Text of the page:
20 Oct 1997

20 October 1997

Medicines and Related Substances Control Amendment
Bill

This Bill provides for the supply of more affordable medicines to the
people of South Africa, and for the tightening up of safety regulations
concerning the manufacture, preparation and dispensing of medicines in
South Africa.

The Supply of Medicines in South Africa

Under present legislation, only medicines registered in South Africa
can be imported and supplied to pharmacies, hospitals and patients. It
is not currently possible for pharmacies to obtain or dispense `generically
equivalent` medicines - medicines which contain the same active ingredients
and are identical in dose or concentration and dosage form to the registered,
branded medicines, but which are usually considerably cheaper.

Parallel Importation

The Bill proposes to allow the `parallel importation` of medicines,
which means buying an identical product made by the same company, but from
a location other than where the South African distributor purchases it
- and at a lower price.

It will also be permissible to import medicines not currently registered
in South Africa if they are generically equivalent (ie identical
in every way except name) to medicines already registered in South Africa.

South Africa recognises the intellectual property rights of manufacturers
of patented medicines and will only parallel import from countries and
companies which also recognise patent rights and which include the accepted
patent cost in the overall price of the generic equivalent medicine.

Prescribing Generically Equivalent Medicines

Doctors and other health professionals issuing prescriptions will be
permitted to prescribe generically equivalent medicines, instead of branded
medicines. Moreover, whenever a person takes a prescription to a pharmacist,
the pharmacist will have the following obligations:


  • to inform the person of the benefits of substituting the prescribed
    medicine with a generically equivalent medicine
  • to dispense a generically equivalent medicine, instead of the medicine
    prescribed, unless expressly forbidden to do so by the patient.

A pharmacist will not be permitted to dispense a generically
equivalent medicine if:


  • the person prescribing the medicine has written `no substitution` in
    his/her own handwriting on the prescription
  • the retail price of the generically equivalent medicine is higher than
    that of the prescribed medicine
  • the product has been declared unsuitable by the Interim Pharmacy Council
    of South Africa, or its successor.

Pricing Committee

A pricing Committee is to be established to advise the Minister on a
transparent pricing system for all medicines, to monitor the pricing of
medicines and advise on an appropriate dispensing fee.

Bonusing and Sampling

Bonusing is an incentive system used by pharmaceutical companies to
encourage pharmacists or other licensed dispensers to supply their medicine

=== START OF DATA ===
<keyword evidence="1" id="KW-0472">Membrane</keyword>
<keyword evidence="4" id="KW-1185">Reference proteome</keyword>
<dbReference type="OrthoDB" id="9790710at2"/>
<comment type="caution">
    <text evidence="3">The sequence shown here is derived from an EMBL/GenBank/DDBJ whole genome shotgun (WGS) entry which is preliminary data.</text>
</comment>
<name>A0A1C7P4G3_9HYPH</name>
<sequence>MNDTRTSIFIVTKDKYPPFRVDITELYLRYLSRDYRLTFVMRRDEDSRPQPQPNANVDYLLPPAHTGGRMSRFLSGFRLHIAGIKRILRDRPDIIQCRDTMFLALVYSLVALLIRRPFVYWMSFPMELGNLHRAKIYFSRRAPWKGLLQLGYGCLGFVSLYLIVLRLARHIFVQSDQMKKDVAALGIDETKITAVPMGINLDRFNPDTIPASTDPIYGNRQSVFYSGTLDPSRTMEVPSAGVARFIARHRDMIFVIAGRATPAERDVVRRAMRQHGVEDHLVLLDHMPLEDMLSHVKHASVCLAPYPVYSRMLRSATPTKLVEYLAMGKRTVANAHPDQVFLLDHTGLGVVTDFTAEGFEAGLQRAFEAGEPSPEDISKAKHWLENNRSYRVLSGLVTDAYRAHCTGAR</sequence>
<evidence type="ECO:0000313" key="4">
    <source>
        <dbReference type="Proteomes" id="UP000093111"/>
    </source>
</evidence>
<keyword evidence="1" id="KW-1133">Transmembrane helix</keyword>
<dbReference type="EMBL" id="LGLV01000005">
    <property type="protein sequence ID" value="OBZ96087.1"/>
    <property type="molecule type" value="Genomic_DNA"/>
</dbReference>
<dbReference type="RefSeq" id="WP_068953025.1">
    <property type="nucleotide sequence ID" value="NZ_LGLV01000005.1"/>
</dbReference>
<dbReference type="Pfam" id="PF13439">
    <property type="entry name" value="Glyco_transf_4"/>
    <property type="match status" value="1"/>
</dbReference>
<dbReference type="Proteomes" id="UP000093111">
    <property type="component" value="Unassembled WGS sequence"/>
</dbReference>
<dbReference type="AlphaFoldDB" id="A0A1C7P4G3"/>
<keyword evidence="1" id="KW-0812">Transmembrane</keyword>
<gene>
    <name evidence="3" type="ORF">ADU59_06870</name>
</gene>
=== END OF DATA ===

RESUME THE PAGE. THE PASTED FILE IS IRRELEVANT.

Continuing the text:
in preference to another. Sampling is a system under which manufacturers,
wholesalers or agents supply free medicines to pharmacists or other licensed
dispensers.

Both bonusing and sampling will be banned, as will any other rebate
system or incentive scheme.

Code of Ethics

A code of ethics will be prescribed by the Minister relating to the
marketing policies of pharmaceutical companies.

Safety Regulations

In order to improve safety, while at the same time improving efficiency,
new regulations will:


  • require medical practitioners, dentists, practitioners, nurses and
    any other registered person to be licensed before being allowed to dispense
    medicines (Note: all doctors - whether licensed dispensers or not - will
    still be permitted to carry an emergency bag containing medicines to treat
    patients in emergency situations)
  • require manufacturers, wholesalers and distributors of medicines or
    medical devices to apply to the Medicines Control Council for a licence
    before being allowed to manufacture or supply such medicines or medical
    devices
  • increase the powers of inspectors to enter any premises in which medicines
    are manufactured, stored, compounded or dispensed; and to enter any premises,
    place, vehicle, vessel or aircraft if there is reason to suspect that an
    offence has been or is being committed or attempted.

Key Political Messages


  • This legislation is a major step forward in the drive to improve South
    Africa`s access to cheap, safe, quality medicines.
  • The cost of medicines to patients, hospitals and medical aid providers
    is being cut.
  • The wealthy pharmaceutical companies oppose the Bill, because it reduces
    their scope for making excessive profits, but the South African medical
    aid industry welcomes the Bill, because it reduces costs to patients.
  • The discredited practice, employed by some pharmaceutical companies,
    of providing free samples, bonuses, perks and even free holidays to medical
    professionals for prescribing and dispensing their drugs will become a
    thing of the past
  • The Health Department will be able to use savings on the cost of medicines
    for improving the health of the nation, instead of lining the pockets of
    pharmaceutical fat cats.
  • The Bill, for the first time, gives patients a real choice in what
    medicines they are being prescribed.

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